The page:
As regular readers of The Turner Report may recall, I wrote a few weeks ago about the Joplin R-8 School District becoming "Accredited with Distinction" by the Missouri State Department of Elementary and Secondary Education.
It is a big deal. It means that your school is one of the top schools in the state of Missouri.
That was not the way the story was treated by The Joplin Globe. Globe editors did put the story on page one where it belonged, but the editors and reporters selectively chose facts that made it appear that the accomplishment really wasn't that big of a deal.
First, the reporter interviewed officials from two other school districts, Webb City and Carl Junction, which have also been accredited with distinction but received the designation earlier. That made it appear as if everyone else has already done it, why did it take Joplin so long?
That is the way editors can take even one of the most positive stories the R-8 School District has had in recent years and put a negative spin on it. Why were only officials from Webb City and Carl Junction interviewed.
Joplin's accomplishment was put into perspective today by a news release from the Department of Elementary and Secondary Education. Only about 25 percent of the state's schools were accredited with distinction and only a handful from this area.
It would have been just as easy for Globe reporters to have interviewed officials from the Carthage or Neosho school districts, which did not receive the award.
What does it mean to receive the "Distinction in Performance" designation? According to the news release, "The annual recognition is based on school districts' performance on MAP test scores, ACT scores, attendance and dropout rates, and other measures of academic performance during the last school year."
Commissioner of Education Kent King said, "This award is unique and demanding, because it requires districts to demonstrate growth and progress across the board. Districts must show improvement or high performance at every level- elementary, middle and high school. It isn't good enough to excel in a single area.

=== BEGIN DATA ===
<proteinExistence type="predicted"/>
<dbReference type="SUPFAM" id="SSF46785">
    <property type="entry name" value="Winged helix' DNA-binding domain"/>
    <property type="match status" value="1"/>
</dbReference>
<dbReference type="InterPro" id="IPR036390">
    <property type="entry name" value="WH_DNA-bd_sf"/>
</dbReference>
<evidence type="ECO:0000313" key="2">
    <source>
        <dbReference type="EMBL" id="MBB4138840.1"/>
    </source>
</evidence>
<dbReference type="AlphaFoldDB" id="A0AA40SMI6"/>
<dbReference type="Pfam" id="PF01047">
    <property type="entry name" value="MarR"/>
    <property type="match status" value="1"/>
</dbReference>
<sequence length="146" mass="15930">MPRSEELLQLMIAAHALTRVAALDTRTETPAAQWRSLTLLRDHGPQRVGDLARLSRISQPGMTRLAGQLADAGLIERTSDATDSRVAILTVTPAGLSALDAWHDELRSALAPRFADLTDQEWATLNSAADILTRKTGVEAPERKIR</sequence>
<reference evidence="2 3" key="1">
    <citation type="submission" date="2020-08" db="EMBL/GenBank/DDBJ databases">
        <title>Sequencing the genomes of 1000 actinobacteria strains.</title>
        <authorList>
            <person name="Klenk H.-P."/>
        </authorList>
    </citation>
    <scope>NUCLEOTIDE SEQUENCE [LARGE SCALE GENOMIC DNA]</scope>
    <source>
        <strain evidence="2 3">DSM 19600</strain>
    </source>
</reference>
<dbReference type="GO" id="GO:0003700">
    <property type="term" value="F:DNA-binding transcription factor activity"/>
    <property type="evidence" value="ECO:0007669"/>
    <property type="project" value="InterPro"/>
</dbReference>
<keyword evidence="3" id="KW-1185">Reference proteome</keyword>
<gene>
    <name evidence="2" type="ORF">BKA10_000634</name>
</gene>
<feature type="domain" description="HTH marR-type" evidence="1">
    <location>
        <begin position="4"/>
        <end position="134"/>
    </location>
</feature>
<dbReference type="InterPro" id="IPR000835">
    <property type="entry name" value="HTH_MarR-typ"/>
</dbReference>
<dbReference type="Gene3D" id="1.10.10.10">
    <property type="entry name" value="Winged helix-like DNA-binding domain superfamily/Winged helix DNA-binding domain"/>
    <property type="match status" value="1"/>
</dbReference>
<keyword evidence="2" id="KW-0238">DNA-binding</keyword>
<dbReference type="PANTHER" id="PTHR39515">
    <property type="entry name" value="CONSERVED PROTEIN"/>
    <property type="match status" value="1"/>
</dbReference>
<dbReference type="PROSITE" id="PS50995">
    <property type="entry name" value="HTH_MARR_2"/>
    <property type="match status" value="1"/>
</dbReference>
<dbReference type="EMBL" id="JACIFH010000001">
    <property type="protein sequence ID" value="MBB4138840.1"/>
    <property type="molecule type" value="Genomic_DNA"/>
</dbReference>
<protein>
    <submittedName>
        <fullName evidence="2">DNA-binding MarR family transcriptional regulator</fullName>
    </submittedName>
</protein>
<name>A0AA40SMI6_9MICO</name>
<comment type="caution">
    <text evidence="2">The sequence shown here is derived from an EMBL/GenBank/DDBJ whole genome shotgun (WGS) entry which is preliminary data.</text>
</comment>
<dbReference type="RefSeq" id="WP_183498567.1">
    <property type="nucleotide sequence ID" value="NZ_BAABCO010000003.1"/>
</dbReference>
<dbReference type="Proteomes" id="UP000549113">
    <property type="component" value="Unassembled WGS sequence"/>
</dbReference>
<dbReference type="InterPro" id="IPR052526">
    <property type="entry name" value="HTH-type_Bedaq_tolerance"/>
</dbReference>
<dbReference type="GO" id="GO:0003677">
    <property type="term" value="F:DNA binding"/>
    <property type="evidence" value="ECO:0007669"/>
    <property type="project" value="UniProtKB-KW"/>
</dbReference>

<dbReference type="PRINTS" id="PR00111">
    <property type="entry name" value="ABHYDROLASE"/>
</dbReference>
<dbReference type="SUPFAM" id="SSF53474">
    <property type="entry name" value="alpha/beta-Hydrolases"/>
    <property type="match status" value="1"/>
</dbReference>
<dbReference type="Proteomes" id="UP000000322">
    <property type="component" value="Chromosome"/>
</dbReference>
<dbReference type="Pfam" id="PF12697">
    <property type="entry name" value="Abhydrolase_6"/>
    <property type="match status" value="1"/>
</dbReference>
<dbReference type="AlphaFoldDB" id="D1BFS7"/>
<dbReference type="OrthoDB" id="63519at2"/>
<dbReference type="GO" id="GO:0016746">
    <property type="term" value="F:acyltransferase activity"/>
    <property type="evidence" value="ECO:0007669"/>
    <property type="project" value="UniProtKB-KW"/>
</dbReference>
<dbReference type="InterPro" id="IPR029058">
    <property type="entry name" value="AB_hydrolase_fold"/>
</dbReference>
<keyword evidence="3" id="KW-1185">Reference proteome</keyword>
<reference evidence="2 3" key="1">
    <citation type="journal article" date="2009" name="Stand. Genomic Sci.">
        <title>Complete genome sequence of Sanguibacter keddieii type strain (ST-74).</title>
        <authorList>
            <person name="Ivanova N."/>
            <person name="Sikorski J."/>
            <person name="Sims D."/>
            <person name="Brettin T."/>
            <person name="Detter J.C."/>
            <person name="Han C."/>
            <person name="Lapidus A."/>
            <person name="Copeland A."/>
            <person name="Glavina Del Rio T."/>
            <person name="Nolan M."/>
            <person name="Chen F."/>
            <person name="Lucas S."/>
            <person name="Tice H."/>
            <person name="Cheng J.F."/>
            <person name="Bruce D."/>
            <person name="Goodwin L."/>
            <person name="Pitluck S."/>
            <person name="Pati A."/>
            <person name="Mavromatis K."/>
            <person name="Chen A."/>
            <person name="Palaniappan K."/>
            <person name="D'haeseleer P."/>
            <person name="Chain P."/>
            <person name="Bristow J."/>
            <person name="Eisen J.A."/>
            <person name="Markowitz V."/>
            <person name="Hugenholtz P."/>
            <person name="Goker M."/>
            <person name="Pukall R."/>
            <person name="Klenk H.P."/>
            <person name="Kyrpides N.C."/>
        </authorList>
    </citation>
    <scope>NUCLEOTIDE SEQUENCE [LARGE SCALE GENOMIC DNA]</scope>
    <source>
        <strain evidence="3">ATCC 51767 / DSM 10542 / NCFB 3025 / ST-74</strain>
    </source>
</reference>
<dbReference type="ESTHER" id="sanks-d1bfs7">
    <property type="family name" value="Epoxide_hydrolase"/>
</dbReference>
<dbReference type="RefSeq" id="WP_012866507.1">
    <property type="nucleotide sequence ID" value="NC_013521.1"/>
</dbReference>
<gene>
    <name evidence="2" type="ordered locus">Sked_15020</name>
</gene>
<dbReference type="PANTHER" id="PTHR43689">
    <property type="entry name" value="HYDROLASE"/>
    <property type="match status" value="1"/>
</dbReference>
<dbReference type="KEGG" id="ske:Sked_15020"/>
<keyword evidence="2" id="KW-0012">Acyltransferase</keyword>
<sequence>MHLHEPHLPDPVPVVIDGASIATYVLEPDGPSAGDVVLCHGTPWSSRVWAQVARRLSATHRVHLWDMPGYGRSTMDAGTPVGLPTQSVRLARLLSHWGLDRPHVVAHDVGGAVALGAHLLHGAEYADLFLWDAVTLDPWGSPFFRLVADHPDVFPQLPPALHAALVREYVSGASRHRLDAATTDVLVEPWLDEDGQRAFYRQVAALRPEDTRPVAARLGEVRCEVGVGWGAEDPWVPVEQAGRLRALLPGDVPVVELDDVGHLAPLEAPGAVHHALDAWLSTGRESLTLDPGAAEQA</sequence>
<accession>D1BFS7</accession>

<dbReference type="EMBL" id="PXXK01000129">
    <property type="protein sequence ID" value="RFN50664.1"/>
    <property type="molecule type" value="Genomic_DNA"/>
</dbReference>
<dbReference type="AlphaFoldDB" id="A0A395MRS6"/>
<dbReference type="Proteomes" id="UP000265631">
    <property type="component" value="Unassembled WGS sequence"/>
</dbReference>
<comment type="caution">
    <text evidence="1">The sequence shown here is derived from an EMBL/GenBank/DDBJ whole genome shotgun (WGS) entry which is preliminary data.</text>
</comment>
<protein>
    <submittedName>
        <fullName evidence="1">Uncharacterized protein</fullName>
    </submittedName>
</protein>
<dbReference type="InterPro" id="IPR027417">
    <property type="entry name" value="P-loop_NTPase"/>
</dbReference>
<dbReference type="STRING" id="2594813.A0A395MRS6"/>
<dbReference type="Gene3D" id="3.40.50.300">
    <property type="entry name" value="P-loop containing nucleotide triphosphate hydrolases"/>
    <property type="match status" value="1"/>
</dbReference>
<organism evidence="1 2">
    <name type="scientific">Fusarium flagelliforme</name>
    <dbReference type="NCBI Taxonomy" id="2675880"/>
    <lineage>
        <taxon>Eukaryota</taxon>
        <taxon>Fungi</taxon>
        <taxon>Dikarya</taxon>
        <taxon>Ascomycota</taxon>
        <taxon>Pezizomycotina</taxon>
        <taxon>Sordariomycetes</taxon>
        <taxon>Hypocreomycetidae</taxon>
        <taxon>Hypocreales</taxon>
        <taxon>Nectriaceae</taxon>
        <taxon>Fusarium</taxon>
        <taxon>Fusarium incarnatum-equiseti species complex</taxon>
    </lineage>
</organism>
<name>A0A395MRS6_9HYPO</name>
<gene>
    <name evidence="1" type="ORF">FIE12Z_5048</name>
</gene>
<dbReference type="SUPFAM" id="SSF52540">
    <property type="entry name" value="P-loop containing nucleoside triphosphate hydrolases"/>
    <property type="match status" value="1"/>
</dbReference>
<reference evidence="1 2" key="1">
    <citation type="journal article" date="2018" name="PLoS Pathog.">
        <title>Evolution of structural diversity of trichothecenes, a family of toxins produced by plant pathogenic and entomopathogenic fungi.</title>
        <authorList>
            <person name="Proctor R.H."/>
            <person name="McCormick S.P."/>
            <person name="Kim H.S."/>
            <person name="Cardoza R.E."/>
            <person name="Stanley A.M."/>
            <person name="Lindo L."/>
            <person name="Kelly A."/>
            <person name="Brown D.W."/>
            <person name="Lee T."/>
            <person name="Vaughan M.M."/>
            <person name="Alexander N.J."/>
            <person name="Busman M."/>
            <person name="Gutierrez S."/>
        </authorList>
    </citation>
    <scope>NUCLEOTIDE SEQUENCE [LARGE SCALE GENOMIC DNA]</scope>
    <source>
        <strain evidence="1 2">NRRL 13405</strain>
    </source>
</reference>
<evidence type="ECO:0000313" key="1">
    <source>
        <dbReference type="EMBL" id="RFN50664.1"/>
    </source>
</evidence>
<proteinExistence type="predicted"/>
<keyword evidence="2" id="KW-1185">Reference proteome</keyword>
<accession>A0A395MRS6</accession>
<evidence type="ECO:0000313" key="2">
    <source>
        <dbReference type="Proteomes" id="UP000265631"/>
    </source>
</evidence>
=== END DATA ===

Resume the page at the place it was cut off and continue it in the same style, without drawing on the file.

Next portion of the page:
The Turner Report generally features news from a four-county area, Jasper, Newton, Barton, and McDonald.
Jasper County had three schools receive the recognition: Joplin, Carl Junction, and Webb City. The Carthage, Jasper, Sarcoxie, and Avilla school districts did not make it.
In Newton County, only one school, Westview, was recognized. Neosho, East Newton, Seneca, and Diamond did not qualify.
The McDonald County School District was recognized, but the Lamar, Golden City, and Liberal school districts in Barton County did not qualify.
So congratulations should go to the teachers, students, administrators, and parents in the Joplin, Carl Junction, Webb City, McDonald County, and Westview school districts. That doesn't mean that students in the other school districts are not receiving a quality education. But it is definitely a good sign for the five school districts which achieved the honor.
Especially when you consider that the McDonald County School District receives less per pupil than any other school district in the state.
Now, back to The Joplin Globe for a moment. My original thesis remains the same. Being accredited with distinction should have been written as a positive story for the Joplin R-8 School District, not out of any phony sense of cheerleading for the local school, but because that is exactly what it was. A later story talking about other schools that have been accredited with distinction would have been a far better way to get the Globe's point across. At the same time, it could have been shown that most school districts have not reached that level. That would have been a completely accurate depiction. Apparently, that was too much to hope for from the area's largest newspaper.